A suggestion on how to ensure BP pays for oil spill

Published 2:04 pm Friday, May 7, 2010

BP, or British Petroleum, obviously wants to limit its liability and how much it has to pay for damages incurred by the massive oil spill it caused in the Gulf of Mexico.

The company obviously expects the bill passed after the Exxon Valdez disaster in Alaska will limit its damages to $75 million. I sincerely hope not.

Several senators and congressmen have introduced legislation to expand that limit, but I don’t think even expanding it to the $10 billion figure some have proposed is adequate. Damages are still being found from the Exxon Valdez disaster and that oil company has turned its back on the spill and gone on to even greater profitability as the victims of its carelessness continue to struggle.

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My suggestion is not to cap BP’s liability, but to cap its profitability for the next 100 years or until the complete recovery from the disaster, which ever comes first.

By this I mean that every bit of profit that BP makes for that future period of time exceeding two-thirds of its profitability for the year preceding the disaster will go to cleaning up the disaster and making whole those people and businesses who have suffered from the spill.

Further, BP will not be allowed to do the accounting to arrive at what its profits would be and then subtract the appropriate amount from that profit figure. Nor would the company be allowed to hire or in any way influence who does the accounting, nor would anybody else associated with the oil or minerals business. The accounting would be done by an independent group agreed on by Congress, the president, major national environmental organizations such as the National Wildlife Federation, the Coastal Conservation Association, the Sierra Club and the Federation of Flyfishers and by Gulf of Mexico fisheries business interests, including charter boat captains, shrimpers, oyster men and the like.

The oil people would, and should, be frozen out of the accounting for profitability and liability altogether because their only concern is their own greed and not the survival of the environment or any ecological system, and they obviously don’t want to fully admit the responsibility for their actions.

Further, I think the CEO and other major executives with BP and members of its board of directors should face the same hardships as the fishermen, shrimpers, oyster men and others whose lives depend on the Gulf of Mexico and its seafood.

By that I mean they should be stripped of all their wealth, homes and belongings just as if their livelihoods were as precarious as those of the people whose livelihoods they are destroying. Their wealth and the income from selling their houses, cars, yachts and other trappings of wealth would go to help those whose livelihoods they have so carelessly damaged or destroyed.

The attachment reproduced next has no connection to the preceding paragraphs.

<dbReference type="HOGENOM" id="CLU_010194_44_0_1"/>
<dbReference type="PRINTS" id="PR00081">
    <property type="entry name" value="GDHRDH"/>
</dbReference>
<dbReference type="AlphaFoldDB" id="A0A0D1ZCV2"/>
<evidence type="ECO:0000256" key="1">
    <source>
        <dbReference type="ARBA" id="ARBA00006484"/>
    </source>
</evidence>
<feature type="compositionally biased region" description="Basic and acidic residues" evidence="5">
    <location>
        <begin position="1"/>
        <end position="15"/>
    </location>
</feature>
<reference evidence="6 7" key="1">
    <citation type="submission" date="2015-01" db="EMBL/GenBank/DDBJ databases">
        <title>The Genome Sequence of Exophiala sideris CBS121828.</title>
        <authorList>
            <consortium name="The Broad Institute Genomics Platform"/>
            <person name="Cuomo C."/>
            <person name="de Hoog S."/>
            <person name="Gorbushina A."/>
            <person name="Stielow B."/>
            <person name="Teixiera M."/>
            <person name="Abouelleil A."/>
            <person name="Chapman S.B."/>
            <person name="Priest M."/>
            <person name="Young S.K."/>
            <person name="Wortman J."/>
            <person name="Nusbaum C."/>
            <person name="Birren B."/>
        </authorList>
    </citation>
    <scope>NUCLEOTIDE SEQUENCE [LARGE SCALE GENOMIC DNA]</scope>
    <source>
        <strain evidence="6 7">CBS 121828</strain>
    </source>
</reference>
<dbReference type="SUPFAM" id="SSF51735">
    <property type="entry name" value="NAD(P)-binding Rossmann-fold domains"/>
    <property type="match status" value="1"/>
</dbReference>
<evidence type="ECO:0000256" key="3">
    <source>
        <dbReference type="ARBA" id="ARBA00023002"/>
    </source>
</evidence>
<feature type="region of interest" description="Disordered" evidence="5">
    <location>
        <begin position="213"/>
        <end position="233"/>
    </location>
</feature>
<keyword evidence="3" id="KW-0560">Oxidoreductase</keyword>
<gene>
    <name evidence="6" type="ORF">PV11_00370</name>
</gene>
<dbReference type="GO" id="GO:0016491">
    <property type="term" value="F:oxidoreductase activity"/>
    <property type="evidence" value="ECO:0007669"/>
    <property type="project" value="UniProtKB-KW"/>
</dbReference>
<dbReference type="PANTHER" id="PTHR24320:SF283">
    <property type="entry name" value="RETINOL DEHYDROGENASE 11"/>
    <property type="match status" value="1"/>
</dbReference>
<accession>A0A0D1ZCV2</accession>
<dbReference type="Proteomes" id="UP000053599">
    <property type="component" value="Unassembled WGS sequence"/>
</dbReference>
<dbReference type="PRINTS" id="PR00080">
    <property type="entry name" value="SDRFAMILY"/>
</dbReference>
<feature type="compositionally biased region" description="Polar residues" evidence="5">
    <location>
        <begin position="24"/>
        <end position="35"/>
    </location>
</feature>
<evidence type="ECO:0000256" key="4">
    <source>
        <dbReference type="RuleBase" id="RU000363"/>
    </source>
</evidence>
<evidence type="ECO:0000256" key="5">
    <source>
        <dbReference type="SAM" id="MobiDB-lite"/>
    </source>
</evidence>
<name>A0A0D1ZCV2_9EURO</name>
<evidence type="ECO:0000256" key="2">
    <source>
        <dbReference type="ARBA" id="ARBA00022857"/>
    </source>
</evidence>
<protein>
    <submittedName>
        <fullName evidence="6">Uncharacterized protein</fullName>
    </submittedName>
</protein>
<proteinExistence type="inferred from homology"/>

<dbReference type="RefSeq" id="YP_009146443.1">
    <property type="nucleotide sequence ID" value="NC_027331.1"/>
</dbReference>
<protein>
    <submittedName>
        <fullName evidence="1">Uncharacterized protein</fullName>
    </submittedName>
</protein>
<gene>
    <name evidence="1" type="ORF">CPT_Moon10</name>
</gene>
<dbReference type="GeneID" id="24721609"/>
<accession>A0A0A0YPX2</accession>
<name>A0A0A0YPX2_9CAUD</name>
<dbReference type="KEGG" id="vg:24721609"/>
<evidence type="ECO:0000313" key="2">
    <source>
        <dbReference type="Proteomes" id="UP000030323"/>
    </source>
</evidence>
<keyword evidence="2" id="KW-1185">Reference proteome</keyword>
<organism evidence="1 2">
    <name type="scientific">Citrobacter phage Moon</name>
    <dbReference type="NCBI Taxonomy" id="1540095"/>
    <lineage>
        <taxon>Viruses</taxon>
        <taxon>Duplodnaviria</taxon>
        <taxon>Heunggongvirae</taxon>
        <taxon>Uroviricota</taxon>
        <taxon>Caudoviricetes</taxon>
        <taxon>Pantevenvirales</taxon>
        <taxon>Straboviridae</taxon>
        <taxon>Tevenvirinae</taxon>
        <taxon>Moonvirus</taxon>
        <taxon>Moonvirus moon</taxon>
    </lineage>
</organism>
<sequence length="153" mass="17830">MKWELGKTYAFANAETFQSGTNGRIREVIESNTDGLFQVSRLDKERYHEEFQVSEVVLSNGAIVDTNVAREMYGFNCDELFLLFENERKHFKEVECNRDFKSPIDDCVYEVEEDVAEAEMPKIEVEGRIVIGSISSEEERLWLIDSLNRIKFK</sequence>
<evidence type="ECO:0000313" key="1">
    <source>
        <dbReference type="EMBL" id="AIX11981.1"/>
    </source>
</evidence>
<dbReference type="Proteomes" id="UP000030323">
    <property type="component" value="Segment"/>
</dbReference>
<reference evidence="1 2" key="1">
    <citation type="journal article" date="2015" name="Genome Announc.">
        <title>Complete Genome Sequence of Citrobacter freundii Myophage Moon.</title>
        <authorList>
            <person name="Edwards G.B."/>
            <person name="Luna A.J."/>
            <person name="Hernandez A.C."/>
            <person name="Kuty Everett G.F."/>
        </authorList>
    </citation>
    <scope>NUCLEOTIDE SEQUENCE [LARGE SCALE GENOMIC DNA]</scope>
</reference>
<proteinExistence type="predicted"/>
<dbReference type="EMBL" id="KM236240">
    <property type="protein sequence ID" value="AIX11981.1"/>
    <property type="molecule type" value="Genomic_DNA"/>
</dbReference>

You think that is too harsh? Imagine this conversation between a fisherman and his wife and another between an oil executive and his wife following this catastrophe. Of course, we are assuming that the executive may actually have his livelihood affected at least slightly by this event, at least until the spotlight of the press goes away.

Fisherman to wife: “We’re going to lose the boat and everything because the oil has killed all the fish or driven them away. I have no way left to make a living. We’re going to have to sell the car and my pickup, too. I guess I can get that old rust bucket running that I kept in the shed because it was my first truck when I was a kid. I don’t know where we’re going to live, though. The kids and all our kinfolks are in the same boat. I just don’t know what we’re all going to do.”

Executive to wife: “This damned spill means I’m going to have to take that ‘golden parachute’ and retire, at least for a while. I guess we will have to move to some small island in the Caribbean to get away from the press. Oh, we’re going to have to give up the Rolls and replace it with one of these cheap Mercedes. These fishermen and all are so unreasonable that we just have a real public relations disaster here, not that it really means anything important, except we lost a lot of oil and are going to have to replace that damned expensive oil rig.”

Actually, when all the press have left and no one is looking, I strongly suspect the executives will come roaring back to even greater wealth as their victims continue to struggle, just as have all the people whose lives and livelihoods were destroyed by the Exxon Valdez disaster, and so many other such disasters brought on by giant corporations, from the current financial crisis to the mine explosion to this oil rig explosion and spill.

The old joke that the “rich get richer while the poor get poorer” is no joke.

We need to find a way to make this company and its executives pay, really pay, for what they have wrought, if only to send a message to all giant corporations and their executives. Only then may the corporations and executives take their responsibilities seriously and take the appropriate actions to avoid such catastrophes.